AVSS. For the ADS131A02, the NC pins (pins 5-8) can be left floating or tied directly to AVSS.
Pin 24 is a digital output unconnected (NC) pin. Leave pin 24 floating or tied to GND through a 10-kΩ pulldown
resistor.
Do not float unused digital inputs because excessive power-supply leakage current can result. Tie all unused
digital inputs to the appropriate levels, IOVDD or DGND, even when in power-down mode.
If the DONE or DRDY outputs are not used, leave these pins (pins 18 and 19, respectively) unconnected or tie
these pins to IOVDD using a weak pullup resistor. Current consumed by the pullup resistor flows into the device
and therefore increases power consumption.
10.1.2 Power Monitoring Specific Applications
Each channel of the ADS131A0x is identical, giving designers the flexibility to sense voltage or current with any
channel. Simultaneous sampling allows the application to calculate instantaneous power for any simultaneous
voltage and current measurement. Figure 95 shows an example system that measures voltage and current
simultaneously.
Phase B
Phase A
2.5 V
R1
AVDD
RFILT
AIN1P
CFILT
R2
R2
R1
RFILT
AIN1N
CFILT
Device
RFILT
CT
AIN2P
R3
CFILT
AIN2N
AVSS
-2.5 V
Figure 95. Example Power-Monitoring System
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Application Information (continued)
In Figure 95, channel 1 is dedicated to measuring the voltage between phase A and phase B and channel 2 is
dedicated to measuring the current on phase A.
The resistors R1 and R2 form a voltage divider that steps the line voltage down to within the measurement range
of the ADC. R1 can be formed by multiple resistors in series to dissipate power across several components. This
configuration is also valid if the voltage is measured with respect to neutral instead of between phases.
Channel 2 is dedicated to measuring current that flows on phase A. Resistor R3 serves as a burden resistor that
shunts the current flowing across the secondary coil of the current transformer (CT). Current can also be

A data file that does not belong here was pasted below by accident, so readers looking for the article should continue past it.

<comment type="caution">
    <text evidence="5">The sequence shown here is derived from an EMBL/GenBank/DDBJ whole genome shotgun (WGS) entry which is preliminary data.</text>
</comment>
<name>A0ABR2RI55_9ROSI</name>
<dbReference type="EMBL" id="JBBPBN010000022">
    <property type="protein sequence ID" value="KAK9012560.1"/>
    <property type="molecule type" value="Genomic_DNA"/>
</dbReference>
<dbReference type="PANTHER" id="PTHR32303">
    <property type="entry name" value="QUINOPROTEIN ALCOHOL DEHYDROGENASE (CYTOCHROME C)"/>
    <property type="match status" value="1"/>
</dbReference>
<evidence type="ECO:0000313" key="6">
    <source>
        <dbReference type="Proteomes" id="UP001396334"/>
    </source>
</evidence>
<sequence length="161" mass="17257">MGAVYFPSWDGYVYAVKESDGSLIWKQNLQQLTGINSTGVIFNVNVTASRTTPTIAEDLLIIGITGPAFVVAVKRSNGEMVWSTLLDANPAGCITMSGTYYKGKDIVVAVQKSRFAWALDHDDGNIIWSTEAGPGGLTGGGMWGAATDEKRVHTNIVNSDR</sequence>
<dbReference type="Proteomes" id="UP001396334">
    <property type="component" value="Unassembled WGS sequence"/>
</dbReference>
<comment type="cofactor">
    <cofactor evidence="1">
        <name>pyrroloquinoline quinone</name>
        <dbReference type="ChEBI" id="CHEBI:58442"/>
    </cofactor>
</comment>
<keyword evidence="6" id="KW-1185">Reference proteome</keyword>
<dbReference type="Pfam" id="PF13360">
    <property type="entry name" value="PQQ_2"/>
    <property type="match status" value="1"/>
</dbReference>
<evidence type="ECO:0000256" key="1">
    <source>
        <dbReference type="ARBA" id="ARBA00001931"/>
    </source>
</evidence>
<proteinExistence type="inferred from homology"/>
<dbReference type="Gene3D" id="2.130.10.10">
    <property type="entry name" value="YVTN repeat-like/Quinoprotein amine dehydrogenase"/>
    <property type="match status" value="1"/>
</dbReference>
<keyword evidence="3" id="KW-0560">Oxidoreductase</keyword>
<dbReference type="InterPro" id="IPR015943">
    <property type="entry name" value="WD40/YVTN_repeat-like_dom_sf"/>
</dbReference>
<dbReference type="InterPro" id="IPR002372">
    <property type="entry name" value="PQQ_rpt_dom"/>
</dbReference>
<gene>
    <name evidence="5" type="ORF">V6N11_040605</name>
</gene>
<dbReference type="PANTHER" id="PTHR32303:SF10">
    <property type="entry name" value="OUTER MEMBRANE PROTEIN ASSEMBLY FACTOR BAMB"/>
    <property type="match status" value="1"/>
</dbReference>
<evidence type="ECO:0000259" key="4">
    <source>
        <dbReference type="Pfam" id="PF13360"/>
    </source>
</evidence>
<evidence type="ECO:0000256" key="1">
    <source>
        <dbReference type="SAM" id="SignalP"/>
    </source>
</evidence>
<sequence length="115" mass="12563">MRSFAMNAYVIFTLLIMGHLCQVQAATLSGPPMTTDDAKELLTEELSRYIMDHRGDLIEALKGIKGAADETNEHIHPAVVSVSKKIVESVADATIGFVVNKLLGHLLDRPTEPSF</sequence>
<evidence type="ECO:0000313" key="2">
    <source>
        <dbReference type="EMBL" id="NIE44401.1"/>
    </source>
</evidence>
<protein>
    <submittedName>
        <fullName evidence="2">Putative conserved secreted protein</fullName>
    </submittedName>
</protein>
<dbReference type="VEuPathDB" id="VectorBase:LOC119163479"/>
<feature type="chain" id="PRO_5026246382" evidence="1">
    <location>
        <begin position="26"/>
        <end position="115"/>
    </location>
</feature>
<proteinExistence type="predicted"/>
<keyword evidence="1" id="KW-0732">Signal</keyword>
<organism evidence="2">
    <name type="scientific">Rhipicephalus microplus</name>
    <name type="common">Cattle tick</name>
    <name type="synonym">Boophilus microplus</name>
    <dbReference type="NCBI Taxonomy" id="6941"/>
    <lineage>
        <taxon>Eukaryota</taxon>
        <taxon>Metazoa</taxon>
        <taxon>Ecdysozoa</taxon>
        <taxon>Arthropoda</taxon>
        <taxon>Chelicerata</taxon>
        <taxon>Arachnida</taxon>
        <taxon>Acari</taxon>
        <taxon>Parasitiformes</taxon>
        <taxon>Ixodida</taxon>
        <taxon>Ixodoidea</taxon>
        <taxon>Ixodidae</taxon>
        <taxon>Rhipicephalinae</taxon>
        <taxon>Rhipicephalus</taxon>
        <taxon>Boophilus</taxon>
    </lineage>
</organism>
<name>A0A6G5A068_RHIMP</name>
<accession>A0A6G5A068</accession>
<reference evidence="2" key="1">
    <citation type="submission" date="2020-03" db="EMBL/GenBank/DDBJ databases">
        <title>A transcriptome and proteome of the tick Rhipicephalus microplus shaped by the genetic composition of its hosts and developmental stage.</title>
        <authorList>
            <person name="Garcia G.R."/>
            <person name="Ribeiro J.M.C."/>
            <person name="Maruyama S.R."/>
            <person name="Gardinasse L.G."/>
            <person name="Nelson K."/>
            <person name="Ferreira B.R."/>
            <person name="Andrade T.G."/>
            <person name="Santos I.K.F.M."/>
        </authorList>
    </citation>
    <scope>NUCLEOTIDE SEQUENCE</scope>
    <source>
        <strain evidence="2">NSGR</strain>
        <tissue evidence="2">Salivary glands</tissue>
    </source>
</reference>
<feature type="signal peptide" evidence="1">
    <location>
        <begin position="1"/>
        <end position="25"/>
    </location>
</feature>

measured using a Rogowski coil and an analog integrator or by performing integration digitally after a
conversion.
The RC filters formed by RFILT and CFILT serve as antialiasing filters for the converter. If an application requires a
steeper filter roll-off, a second-order RC filter can be used.
10.1.3 Multiple Device Configuration
The ADS131A0x allows the designer to add channels to the system by placing an additional device on the SPI
bus. The first device in the chain of devices can be configured using any of the interface modes. All subsequent
devices must be configured in synchronous slave mode. In all cases, however, the chain of ADS131A0x devices
appear to the host as a single device with extra channels with the exception that each device sends individual
status and data integrity words. In this manner, no additional pins on the host are required for more devices on
the chain. There are no special provisions that must be made in the interface except for extending the frame to
the appropriate length.
10.1.3.1 First Device Configured in Asynchronous Interrupt Mode
Figure 96 illustrates a multiple device configuration where the first device is configured in asynchronous interrupt
mode as indicated by the state of the M0 pin. The second ADS131A0x device and any additional devices are
configured in synchronous slave mode. The DONE pin of each device connects to the CS of the subsequent
device. In each case, after a device shifts out all of its data, the device deasserts DONE, selecting the
subsequent device for communication. The DOUT of a device whose contents are already shifted out assumes a
high-impedance state, allowing the DOUT pins of all devices to be tied together. To send commands to specific
devices, send the respective command of the device when that device is selected for communication. The DRDY
output of the first device serves as the DRDY input to all other devices to synchronize conversions. Figure 97
illustrates an example interface timing diagram for this configuration.
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Application Information (continued)
IOVDD
MCU/DSP/FPGA
IOVDD
CS
ADS131A0x
Device 1
SCLK
SCLK
DIN
MOSI
DOUT
MISO
DRDY
IRQ
M0
Asynchronous
Interrupt Mode
CLKIN
CLK
CS
DONE
CS
ADS131A0x
Device 2
Float
SCLK
M0
DIN
DOUT
Synchronous
Slave Mode
CLKIN
DRDY
DONE
To Next Device
Figure 96. Multiple Device Configuration Using Asynchronous Interrupt Mode
DRDY
CS(1)
SCLK
DIN
MSB(1)
DOUT
LSB(1) MSB(2)
LSB(N)
DONE(1), CS(2)
NOTE:
(1)
denotes device 1, (2) denotes device 2, and
(N)
denotes device N.
Figure 97. Multiple Device Configuration Timing Diagram when Using Asynchronous Interrupt Mode
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Application Information (continued)
10.1.3.2 First Device Configured in Synchronous Master Mode
Figure 98 shows a multiple device configuration where the first device is configured in synchronous master mode
as indicated by the state of the M0 pin. The second ADS131A0x device and any additional devices are